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Country origin labelling success but not for meat


Success on country-of-origin labelling – but not for meat!

A Food Standards Australia-New Zealand (FSANZ) proposal for mandatory country-of-origin labelling on all imported unpackaged fish, fruit and vegetables is good news for consumers, but should be extended to cover imported meat as well, Green MP Sue Kedgley says.

“FSANZ is to be congratulated for insisting on mandatory country-of-origin labelling for unpackaged foods, in the face of intense opposition from the New Zealand Government,” Ms Kedgley said. “But it’s bizarre that thousands of tonnes of imported, unpackaged meat are exempt from mandatory country of origin labelling.”

“Last year we imported 24,358 tonnes of meat from countries as far-flung as China, Thailand and Canada. Why on earth should consumers be denied their right to know where all this imported meat comes from?”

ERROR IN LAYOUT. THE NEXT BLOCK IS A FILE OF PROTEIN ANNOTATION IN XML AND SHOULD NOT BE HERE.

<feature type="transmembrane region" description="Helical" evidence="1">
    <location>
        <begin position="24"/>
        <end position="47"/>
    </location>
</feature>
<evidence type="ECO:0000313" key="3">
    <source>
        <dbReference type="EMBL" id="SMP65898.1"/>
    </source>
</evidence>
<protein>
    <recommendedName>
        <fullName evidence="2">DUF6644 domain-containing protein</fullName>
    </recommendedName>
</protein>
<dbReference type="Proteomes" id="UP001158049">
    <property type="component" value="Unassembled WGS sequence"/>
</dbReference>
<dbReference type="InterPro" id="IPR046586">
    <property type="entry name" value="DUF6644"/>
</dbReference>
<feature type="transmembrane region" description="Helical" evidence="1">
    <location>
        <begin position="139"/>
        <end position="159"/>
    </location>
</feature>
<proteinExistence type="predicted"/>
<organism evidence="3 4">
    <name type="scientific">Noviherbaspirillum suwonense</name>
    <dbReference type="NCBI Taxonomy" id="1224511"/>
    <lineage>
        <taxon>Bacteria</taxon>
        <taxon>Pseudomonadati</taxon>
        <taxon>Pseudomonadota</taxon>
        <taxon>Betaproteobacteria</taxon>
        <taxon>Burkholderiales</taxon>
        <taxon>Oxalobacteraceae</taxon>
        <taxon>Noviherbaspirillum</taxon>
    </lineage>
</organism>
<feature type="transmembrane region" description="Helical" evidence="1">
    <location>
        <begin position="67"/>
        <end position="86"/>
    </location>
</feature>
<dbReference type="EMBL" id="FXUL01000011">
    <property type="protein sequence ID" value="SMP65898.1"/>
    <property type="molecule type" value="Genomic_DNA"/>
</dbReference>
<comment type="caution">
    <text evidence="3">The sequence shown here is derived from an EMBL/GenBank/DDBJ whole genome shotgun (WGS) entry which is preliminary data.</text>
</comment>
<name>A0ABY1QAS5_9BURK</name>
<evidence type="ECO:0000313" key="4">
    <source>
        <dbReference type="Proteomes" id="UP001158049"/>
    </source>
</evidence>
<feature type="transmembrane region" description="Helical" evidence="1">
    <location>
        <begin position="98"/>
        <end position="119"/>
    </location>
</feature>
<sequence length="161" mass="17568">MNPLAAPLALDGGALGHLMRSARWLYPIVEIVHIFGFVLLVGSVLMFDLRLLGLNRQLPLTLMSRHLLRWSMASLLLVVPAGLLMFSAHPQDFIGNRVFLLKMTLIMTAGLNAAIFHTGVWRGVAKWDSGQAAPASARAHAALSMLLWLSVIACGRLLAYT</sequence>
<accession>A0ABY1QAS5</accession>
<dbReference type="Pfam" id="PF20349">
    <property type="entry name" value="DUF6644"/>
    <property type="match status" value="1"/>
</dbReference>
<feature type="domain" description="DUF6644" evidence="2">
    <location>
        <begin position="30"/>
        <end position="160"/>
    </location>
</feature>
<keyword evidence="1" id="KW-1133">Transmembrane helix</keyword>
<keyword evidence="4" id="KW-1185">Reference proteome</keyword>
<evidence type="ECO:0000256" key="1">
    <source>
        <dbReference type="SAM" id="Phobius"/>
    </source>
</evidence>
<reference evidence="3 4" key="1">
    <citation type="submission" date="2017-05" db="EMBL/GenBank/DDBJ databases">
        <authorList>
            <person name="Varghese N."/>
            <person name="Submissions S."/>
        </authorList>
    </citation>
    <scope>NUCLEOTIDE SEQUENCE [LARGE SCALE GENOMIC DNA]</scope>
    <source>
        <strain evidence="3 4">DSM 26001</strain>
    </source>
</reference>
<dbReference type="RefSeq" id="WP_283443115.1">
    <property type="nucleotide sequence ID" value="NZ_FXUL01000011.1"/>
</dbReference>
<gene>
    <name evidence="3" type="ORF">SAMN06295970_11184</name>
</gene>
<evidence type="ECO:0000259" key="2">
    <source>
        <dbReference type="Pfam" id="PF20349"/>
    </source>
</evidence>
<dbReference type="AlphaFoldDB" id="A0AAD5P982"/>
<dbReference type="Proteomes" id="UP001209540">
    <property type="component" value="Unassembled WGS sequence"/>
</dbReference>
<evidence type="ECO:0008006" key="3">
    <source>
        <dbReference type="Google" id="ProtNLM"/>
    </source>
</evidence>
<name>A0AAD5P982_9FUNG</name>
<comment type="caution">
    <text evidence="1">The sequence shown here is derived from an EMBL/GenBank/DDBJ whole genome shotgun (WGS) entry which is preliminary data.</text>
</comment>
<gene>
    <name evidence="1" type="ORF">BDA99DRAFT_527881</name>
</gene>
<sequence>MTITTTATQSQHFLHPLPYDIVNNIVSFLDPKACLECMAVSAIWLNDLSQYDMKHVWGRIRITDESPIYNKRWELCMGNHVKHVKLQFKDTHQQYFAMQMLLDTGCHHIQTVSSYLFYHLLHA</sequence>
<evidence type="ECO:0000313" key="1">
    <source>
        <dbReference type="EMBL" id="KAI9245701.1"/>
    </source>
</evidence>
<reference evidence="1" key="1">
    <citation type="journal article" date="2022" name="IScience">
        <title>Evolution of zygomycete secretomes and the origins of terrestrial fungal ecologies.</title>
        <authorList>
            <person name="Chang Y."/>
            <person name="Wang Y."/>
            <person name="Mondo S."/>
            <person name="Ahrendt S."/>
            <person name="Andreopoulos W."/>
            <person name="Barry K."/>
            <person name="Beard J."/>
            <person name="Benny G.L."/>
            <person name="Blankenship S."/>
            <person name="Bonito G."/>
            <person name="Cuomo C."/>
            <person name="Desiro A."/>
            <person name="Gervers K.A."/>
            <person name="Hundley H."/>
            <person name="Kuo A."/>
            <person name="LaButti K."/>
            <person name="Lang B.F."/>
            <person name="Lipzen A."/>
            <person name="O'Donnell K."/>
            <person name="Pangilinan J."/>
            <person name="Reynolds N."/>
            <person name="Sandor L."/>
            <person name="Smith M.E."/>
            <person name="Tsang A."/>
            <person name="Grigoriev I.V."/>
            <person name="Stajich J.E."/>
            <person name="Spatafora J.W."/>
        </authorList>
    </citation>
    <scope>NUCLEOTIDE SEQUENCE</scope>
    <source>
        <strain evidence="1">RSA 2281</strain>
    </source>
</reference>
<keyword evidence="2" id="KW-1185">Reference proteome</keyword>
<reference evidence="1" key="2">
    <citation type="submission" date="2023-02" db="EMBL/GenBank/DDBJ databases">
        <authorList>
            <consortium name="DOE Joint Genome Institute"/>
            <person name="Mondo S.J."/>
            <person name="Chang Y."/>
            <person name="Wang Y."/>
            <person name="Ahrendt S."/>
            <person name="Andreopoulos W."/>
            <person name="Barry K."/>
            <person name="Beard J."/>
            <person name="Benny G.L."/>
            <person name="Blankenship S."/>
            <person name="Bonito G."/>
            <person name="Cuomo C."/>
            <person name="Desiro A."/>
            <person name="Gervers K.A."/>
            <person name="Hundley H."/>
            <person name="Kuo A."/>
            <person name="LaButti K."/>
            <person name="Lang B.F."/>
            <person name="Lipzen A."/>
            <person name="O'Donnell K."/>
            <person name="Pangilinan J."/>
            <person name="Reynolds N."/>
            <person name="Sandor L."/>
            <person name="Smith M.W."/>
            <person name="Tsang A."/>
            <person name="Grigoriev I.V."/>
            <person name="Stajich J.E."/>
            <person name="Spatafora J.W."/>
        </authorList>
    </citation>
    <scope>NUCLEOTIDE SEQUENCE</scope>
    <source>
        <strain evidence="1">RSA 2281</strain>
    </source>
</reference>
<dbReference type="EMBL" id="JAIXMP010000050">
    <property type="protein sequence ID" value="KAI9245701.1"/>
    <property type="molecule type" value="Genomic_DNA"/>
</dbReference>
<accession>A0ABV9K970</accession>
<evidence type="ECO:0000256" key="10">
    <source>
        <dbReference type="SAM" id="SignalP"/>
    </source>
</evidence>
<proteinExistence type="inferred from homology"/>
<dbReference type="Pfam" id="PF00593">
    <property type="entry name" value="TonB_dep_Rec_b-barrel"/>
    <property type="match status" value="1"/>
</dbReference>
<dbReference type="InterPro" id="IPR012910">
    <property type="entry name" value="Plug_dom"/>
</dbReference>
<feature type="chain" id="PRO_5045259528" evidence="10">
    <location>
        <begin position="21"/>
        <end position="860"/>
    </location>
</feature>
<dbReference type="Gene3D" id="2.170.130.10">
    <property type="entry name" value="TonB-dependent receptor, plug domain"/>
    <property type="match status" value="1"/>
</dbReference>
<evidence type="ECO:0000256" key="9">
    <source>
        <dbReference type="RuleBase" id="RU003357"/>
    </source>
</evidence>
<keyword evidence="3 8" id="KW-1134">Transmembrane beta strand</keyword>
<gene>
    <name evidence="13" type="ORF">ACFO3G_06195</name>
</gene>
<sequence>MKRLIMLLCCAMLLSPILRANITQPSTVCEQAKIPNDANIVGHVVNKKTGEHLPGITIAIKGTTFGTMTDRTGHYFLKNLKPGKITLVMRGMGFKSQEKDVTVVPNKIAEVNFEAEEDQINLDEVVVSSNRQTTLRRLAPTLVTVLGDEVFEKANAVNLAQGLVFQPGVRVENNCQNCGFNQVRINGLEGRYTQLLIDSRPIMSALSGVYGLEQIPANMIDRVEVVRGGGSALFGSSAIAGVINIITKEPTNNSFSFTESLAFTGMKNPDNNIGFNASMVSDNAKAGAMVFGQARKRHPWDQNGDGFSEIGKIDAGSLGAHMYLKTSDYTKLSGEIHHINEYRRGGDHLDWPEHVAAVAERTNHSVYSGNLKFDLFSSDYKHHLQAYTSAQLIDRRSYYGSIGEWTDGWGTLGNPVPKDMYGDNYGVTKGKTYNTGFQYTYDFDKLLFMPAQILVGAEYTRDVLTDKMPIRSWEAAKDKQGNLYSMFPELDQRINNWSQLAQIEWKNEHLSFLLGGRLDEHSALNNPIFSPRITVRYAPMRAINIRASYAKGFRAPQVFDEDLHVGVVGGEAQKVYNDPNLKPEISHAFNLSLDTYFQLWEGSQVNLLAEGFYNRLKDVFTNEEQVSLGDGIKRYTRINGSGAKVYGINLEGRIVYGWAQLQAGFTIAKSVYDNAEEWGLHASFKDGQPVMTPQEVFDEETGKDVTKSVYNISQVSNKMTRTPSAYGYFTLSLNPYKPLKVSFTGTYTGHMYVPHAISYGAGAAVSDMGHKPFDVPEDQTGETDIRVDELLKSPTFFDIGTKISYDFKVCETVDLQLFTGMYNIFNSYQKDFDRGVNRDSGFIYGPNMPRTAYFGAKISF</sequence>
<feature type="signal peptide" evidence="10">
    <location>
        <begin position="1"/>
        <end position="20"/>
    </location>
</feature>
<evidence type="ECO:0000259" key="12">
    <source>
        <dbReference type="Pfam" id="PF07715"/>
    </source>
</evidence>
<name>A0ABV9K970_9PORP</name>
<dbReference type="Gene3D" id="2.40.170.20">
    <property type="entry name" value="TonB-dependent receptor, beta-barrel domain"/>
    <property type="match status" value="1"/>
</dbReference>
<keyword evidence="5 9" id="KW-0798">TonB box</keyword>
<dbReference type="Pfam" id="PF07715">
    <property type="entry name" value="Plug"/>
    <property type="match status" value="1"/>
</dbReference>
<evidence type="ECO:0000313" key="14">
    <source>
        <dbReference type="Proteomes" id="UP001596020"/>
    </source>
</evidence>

“It’s obvious that intense lobbying from the meat industry, which has fiercely opposed mandatory country-of-origin labelling, is the reason for the proposed exemption.”

Ms Kedgley said she was also concerned that, under the FSANZ proposal, there is no requirement for ingredients to be labelled. “This is totally unsatisfactory as consumers want to know where ingredients come from as well.”

Under the FSANZ proposal, packaged food can be labelled either with a country-of-origin label, or with a statement declaring that the food or ingredients were ‘imported’.

“Consumers want to know which country the food is imported from, and a label should reflect this consumer right to know.

“Many consumers want to buy New Zealand-grown produce to support local growers and to avoid the damage to the environment caused by transporting food around the globe. But in the absence of country of origin labelling, consumers can’t figure out whether they are buying New Zealand-made or imported produce.”

The FSANZ proposal for mandatory country-of-origin labelling for food is open for a final round of submissions until May 4. After this date, FSANZ will make its final decision on mandatory country-of-origin labelling.


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